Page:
Shakespeare was always trying to dive deep into the human psyche and fathom the riddle of human nature and life. He was trying to find answers to many questions: What is  the relation between human nature,circumstances and destiny? What is the place of values like love, brotherhood of man, purity, charity, chastity, righteousness, munificence, valour, selflessness etc in life? what is their value in individual behaviour? How far helpful are the beliefs in abstract concepts like heaven, hell and immortality of soul? However, he never preached or championed a particular principle or way of life. In my opinion he was secular and humanist to the core.
 On this premise I am going to try to understand some of his 'daughters'. In this context it is pertinent to bear in mind the nature of Shakespeare's time and the lifestyle of women of that period. There was no education for women in those days. almost all the women were illiterate. They were however well trained in crafts and arts like sewing, embroidery,painting,  music and dance. There being always war-like atmosphere, women were not able to move freely outdoors.
 Yet, Shakespeare recognised the importance and  the unique place of the woman in human life and moulded his woman characters accordingly. He knew that the woman is naturally more adoptive, clever, shrewd and cunning. When in love she demonstrates these characteristics more strongly. She is very romantic and dreamy while playing the games of love and equally resolute and capable of highest sacrifice when her love or chastity is challenged. Shakespeare portrayed all these subtle shades of feminine nature through  various heroines, their colleagues, nurses, chaperons and even maid-servants. He cleverly juxtaposed girls with exactly opposite thinking to highlight both sides of the woman-nature.
      His ideal heroines religiously preserve the purity of love. They are very noble in behaviour and never utter a single bad or 'rustic' or vulgar word which would blot their upbringing. His maid-servants and nurses are somewhat given to sharp tongue yet he never gives them overtly vulgar dialogues as he gives to some of his men in order to create laughter among the audience in the 'pit'. He plays upon the contrast in thinking and behaviour of his heroines and their colleagues, maidservants and nurses most effectively. His heroines are noble, idealistic and given to romanticism, whereas their maid-servants or nurses are extremely realistic, practical and tactful. They are very adoptive and believe in the means which would bring instant results.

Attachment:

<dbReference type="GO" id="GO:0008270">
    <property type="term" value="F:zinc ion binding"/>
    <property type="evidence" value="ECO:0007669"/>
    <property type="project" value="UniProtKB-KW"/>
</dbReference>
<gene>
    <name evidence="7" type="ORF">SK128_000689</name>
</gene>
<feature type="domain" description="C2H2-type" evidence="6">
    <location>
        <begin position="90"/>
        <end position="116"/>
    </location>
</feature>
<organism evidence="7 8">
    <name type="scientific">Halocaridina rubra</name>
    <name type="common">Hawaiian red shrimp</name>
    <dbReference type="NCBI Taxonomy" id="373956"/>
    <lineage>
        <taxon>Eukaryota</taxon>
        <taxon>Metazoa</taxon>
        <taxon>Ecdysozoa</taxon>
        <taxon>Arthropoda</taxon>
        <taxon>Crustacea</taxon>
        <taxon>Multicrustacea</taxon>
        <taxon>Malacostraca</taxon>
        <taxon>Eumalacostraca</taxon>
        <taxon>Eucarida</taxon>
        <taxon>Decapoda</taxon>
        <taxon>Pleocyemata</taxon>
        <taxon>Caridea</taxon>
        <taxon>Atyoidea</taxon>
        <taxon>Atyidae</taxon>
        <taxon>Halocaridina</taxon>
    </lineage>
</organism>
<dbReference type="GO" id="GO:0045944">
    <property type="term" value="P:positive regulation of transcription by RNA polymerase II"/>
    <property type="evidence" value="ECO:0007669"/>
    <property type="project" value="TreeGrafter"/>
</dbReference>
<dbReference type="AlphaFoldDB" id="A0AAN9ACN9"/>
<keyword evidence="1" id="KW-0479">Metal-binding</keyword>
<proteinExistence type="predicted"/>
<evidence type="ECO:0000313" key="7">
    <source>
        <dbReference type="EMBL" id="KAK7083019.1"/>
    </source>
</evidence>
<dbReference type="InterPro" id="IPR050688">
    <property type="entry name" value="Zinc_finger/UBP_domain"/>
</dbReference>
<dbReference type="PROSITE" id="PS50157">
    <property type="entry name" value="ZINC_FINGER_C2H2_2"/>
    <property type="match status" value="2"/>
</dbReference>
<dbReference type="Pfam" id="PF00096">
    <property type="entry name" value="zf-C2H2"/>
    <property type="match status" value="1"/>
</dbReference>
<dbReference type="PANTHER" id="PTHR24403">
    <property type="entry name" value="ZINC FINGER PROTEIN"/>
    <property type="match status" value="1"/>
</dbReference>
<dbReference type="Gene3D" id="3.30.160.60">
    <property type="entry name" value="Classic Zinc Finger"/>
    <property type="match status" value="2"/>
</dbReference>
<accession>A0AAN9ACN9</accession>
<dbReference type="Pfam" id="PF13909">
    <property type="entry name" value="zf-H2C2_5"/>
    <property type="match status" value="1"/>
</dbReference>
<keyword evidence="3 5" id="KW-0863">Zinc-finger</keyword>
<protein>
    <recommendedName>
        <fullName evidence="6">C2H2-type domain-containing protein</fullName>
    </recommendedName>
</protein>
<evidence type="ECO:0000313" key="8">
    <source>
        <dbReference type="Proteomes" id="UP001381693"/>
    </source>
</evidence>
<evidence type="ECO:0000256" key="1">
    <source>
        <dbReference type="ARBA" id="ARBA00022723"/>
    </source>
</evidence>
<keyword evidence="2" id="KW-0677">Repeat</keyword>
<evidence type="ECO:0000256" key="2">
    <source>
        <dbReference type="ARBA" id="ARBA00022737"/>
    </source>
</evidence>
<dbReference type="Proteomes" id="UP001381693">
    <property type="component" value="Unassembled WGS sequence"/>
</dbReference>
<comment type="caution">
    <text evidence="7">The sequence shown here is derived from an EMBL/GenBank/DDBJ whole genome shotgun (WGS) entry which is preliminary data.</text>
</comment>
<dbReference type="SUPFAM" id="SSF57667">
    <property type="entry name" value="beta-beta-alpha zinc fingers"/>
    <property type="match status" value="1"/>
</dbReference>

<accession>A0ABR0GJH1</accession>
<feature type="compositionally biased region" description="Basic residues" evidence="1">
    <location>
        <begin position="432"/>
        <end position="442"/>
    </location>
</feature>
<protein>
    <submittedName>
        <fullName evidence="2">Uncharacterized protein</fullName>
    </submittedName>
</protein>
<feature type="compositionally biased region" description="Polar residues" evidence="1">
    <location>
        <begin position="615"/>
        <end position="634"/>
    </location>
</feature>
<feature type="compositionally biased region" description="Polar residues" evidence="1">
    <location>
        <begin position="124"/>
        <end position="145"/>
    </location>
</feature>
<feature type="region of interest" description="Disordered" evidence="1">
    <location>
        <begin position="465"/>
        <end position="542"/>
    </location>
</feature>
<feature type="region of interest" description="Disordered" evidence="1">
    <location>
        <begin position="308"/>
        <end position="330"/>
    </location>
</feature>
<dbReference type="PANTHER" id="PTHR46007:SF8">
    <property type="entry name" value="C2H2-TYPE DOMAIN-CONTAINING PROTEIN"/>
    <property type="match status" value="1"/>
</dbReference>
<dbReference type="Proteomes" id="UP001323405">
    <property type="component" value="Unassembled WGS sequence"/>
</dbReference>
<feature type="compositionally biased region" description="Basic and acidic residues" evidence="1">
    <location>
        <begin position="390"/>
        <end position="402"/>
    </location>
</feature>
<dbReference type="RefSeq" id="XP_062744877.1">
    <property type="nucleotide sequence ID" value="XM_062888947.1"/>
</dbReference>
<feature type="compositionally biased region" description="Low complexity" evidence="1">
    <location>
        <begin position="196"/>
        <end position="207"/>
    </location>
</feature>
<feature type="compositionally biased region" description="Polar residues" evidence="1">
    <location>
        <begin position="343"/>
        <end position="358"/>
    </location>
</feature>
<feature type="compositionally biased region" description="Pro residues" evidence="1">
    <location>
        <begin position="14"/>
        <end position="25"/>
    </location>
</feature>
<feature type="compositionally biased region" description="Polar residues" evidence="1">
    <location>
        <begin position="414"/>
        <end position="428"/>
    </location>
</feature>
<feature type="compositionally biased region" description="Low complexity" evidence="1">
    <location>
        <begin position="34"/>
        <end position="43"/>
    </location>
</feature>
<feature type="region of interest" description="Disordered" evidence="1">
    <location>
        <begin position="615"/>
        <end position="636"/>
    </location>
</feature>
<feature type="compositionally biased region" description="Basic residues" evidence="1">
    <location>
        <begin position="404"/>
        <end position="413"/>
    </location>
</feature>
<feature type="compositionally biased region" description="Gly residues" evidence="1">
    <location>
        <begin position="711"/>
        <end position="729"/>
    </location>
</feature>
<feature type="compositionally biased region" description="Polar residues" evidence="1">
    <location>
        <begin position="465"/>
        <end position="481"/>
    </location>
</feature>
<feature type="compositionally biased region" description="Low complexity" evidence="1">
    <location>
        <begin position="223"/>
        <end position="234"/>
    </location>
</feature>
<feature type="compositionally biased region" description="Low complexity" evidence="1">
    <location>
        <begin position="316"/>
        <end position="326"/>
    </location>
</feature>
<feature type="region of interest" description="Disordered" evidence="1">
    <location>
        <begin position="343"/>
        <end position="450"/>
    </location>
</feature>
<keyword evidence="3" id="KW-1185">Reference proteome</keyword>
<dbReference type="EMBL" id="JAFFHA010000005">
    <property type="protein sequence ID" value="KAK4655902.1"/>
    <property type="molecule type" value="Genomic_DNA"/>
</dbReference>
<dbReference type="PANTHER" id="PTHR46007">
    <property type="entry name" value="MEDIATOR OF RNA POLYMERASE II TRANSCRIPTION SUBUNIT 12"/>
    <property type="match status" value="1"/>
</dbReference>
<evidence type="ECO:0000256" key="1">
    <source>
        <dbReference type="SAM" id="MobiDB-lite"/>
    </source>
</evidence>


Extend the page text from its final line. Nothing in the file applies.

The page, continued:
For example let us take Desdemona (Othello's wife) and her maid-servant Emilia (Villain Iago's wife). Desdemona's love for Othello is intense and she is totally dedicated to him.She reveres him so much that she never opposes or questions her jealous husband who doubts her fidelity and heaps most vulgar and baseless accusations on her. Emilia, on the other hand,is of the opinion that  men should be dealt with on  'measure for measure' basis. She angrily questions the one-sided ethics that men can behave as they like but their wives must remain loyal to them without uttering a word of complaint. She bluntly asks that if men start indulging in unrestrained promiscuity, then what is he harm if their women 'cuckold' them sometimes? But the same Emilia sacrifices her life on the sword of her villainous husband Iago in order to expose his guilt and thereby prove the purity and chastity of her mistress Desdemona.
 Shakespeare also portrays the contrast between the characters of two girls- Heroine and her friend- from the similar social background. For example, in 'Much ado about Nothing' Beatrice is extrovert, short-tempered, sharp-tongued and quarrelsome whereas Hero is introvert, grave, quiet and simple.  In 'As You like It' Rosalind is naughty, playful, forward and given to dominate whereas Celia is quiet, subdued and soft-spoken. Yet, on falling in love she acts swiftly and marries her lover before Rosalind!